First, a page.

Update (12:14 p.m. EST): Israel starts its saber rattling: Public Security Minister Yitzhak Aharonovitch didn't mention Iran by name in his comments on state radio Tuesday, but he threatened revenge for the Bangkok attack, according to CBS: "We know who carried out the terror attacks, we know who sent them, and Israel will settle the score with them."
Update (9:27 a.m. EST): Israeli defense minister Ehud Barak accused Iran of being behind the bombing, saying the incident "proves once again that Iran and its proxies continue to perpetrate terror," according to the Associated Press.
Update (8:28 a.m. EST): The Associated Press has a few more details about the incident, confirming via the Thai authorities that the man was an Iranian named Saeid Moradi, and that a second Iranian man has been arrested at the Bangkok airport apparently on his way to Malaysia -- though the second man's involvement in the blasts hasn't been confirmed. The latest report says a cache of explosives went off in Moradi's house, after which he and two other foreigners tried to escape. When a taxi wouldn't pick up the blood-soaked Moradi, "He then threw an explosive at the taxi and began running," the AP reports. When police came, he tried to throw a grenade at them, but it reportedly bounced back and blew off his legs.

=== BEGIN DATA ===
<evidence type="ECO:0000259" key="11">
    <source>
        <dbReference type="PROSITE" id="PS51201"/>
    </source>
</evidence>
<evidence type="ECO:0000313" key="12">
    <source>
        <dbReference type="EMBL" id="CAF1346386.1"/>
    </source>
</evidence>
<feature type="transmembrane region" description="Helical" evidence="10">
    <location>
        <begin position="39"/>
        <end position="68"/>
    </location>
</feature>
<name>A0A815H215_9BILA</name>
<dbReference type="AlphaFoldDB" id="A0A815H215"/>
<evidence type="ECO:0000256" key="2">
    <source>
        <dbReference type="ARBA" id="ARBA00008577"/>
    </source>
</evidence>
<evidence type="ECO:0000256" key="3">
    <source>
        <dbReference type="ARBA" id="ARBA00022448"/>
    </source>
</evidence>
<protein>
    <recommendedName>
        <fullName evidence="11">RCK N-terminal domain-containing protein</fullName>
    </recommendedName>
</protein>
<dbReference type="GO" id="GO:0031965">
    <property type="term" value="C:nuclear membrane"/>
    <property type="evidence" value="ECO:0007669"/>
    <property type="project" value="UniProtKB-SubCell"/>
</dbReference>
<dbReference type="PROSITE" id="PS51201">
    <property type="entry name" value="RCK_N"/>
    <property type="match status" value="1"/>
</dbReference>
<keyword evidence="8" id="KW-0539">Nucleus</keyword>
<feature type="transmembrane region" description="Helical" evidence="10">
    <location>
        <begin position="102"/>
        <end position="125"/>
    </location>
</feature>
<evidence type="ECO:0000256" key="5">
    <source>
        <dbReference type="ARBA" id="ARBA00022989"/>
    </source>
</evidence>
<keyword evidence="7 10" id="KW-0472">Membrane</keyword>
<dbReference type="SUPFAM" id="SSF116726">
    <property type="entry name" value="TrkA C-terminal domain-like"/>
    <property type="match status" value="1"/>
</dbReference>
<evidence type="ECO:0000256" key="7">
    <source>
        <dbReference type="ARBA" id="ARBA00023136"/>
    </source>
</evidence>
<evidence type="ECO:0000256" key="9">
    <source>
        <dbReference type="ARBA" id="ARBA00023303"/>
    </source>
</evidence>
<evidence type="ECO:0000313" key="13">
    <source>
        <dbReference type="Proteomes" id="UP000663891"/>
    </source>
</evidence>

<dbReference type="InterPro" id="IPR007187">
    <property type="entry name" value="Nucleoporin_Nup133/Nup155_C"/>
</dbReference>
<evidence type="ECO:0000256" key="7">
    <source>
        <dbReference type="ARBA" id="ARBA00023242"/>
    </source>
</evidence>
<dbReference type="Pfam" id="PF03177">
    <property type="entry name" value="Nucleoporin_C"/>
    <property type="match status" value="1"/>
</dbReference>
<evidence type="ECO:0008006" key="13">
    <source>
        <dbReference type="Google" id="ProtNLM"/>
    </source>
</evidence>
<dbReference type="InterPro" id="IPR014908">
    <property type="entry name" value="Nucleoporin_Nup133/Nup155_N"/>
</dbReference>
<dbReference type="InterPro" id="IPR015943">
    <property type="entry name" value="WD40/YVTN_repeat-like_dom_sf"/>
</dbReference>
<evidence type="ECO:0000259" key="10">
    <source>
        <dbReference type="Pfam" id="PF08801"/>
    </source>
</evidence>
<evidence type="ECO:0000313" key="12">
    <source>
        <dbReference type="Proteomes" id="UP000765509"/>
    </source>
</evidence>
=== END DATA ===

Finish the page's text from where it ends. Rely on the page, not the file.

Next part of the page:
Original: A man in Thailand, possibly an Iranian, is believed to have maimed himself after explosives that he was carrying went off, injuring both his legs. According to the Bangkok Post, witnesses reported seeing a man hurl a bomb in downtown Bangkok and then run off. When police tried to arrest him, he attempted to throw another bomb, which went off too soon, blowing one of his legs off and severely injuring the other. Police say that a second explosion also went off at the man's house in central Bangkok.
According to various reports, the man in question is believed to be Iranian, which naturally leads to speculation that today's incident may be related to yesterday's attacks on Israeli targets in India and Georgia. (The man's identity has not been confirmed, however, and no formal connection has been proven.) Israel has publicly accused the Iranians of being responsible for the attacks, while Iran blames Israel for similar bombings that have targeted their nuclear scientists. If both countries are now carrying on their covert war across the globe, that doesn't bode well for diplomatic efforts to end the standoff peacefully, before one of them (probably Israel) decides to make the war less covert and launch an attack on the other.
Last month, a Lebanese man was arrested in Thailand after a large amount of explosives was discovered in his home. The arrested prompted the United States to issue travel warnings about possible terrorist attacks in and around popular tourist destinations in Thailand. Hezbollah, which is based in Lebanon and backed by Iran, has also been accused by Israel of helping to orchestrate the this week's attacks.